The Canadian dollar is increasingly viewed as a petrocurrency in the 21st Century. Generally speaking, as the price of oil rises, oil-related export revenues rise for an oil exporting nation, and thus constitute a larger monetary component of exports. Thus it has been for Canada. As their tar sands oil deposits have been increasingly exploited and sold on the international market, movements of the Canadian dollar have become increasingly correlated with the price of oil. For example, the exchange rate of Canadian dollars for Japanese yen (99% of Japan’s oil is imported) is 85% correlated with crude prices. As long as oil exports remain a strong component of Canada’s exports, oil prices will influence the value of the Canadian dollar. If the share of oil and gas exports increases further, the link between oil prices and the exchange rate may become even stronger.

    Currencies used to trade oil:

    Since the agreements of 1971 and 1973, OPEC oil is generally quoted in US dollars, sometimes referred to as petrodollars.

    Euros used for oil price quotation and purchase are sometimes referred to as petroeuros. Since the beginning of 2003, Iran has required euro in payment of exports toward Asia and Europe. The government opened an Iranian Oil Bourse on the free trade zone on the island of Kish, for the express purpose of trading oil priced in other currencies, including euros. As of 2005, OPEC continues to trade in US Dollars, but some OPEC members (such as Iran and Venezuela) have been pushing for a switch to the euro.”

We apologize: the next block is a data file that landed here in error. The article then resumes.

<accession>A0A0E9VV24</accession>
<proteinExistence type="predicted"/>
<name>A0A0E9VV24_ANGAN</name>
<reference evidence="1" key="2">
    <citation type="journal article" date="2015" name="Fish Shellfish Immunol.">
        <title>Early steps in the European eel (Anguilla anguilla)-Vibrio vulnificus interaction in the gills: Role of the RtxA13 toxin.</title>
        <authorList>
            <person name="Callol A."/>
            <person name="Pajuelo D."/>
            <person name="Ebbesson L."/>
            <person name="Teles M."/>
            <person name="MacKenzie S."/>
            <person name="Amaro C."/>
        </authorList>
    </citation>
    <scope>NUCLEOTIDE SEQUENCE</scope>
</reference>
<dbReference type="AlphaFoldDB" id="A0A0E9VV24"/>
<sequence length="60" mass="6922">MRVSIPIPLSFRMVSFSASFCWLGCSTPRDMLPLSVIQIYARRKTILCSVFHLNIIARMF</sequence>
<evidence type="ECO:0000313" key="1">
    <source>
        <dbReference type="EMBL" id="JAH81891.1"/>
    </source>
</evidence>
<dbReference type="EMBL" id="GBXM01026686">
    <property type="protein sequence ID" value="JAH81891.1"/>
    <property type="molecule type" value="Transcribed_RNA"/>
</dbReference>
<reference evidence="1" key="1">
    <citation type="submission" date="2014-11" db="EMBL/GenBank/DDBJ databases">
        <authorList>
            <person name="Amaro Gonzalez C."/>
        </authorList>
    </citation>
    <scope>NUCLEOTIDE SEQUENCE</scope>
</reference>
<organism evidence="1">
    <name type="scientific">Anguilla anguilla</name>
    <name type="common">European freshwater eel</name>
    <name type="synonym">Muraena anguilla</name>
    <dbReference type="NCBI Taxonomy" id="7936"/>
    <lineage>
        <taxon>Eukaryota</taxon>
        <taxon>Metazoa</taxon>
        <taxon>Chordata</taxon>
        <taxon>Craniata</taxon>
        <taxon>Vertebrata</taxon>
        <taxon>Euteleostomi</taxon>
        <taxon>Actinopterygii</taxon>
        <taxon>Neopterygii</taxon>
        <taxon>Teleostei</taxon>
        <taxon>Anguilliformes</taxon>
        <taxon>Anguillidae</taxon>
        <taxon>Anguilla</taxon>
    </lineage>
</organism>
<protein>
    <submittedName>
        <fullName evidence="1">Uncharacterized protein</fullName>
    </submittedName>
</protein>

Now as far as the yuan becoming the DOMINANT petrocurrency (yes, there can be multiple petrocurrencies at the same time) here’s one person’s view of a possible future. From

    “China will “compel” Saudi Arabia to trade oil in yuan and, when this happens, the rest of the oil market will follow suit and abandon the U.S. dollar as the world’s reserve currency, a leading economist told CNBC on Monday. Carl Weinberg, chief economist and managing director at High Frequency Economics, said Beijing stands to become the most dominant global player in oil demand since China usurped the U.S. as the “biggest oil importer on the planet.”

    Saudi Arabia has “to pay attention to this because even as much as one or two years from now, Chinese demand will dwarf U.S. demand,” Weinberg said. “I believe1 that yuan pricing of oil is coming and as soon as the Saudis move to accept it — as the Chinese will compel them to do — then the rest of the oil market will move along with them.”

    In recent years, several nations opposed to the dollar being the world’s reserve currency have progressively sought to try and abandon it. For instance, Russia and China have sought to operate in a non-dollar environment when trading oil. Both countries have also increased their efforts to mine and acquire physical gold if, or perhaps when, the dollar collapses.

    OPEC kingpin Saudi Arabia is at the crux of the petrodollar. Since a 1974 agreement between U.S. President Richard Nixon and Saudi King Faisal, Saudi Arabia has accepted payments for nearly all of its oil exports in dollars. However, as China imports more and more oil from countries across the world, the idea of having to purchase that same oil in dollars has become increasingly irritable to Beijing.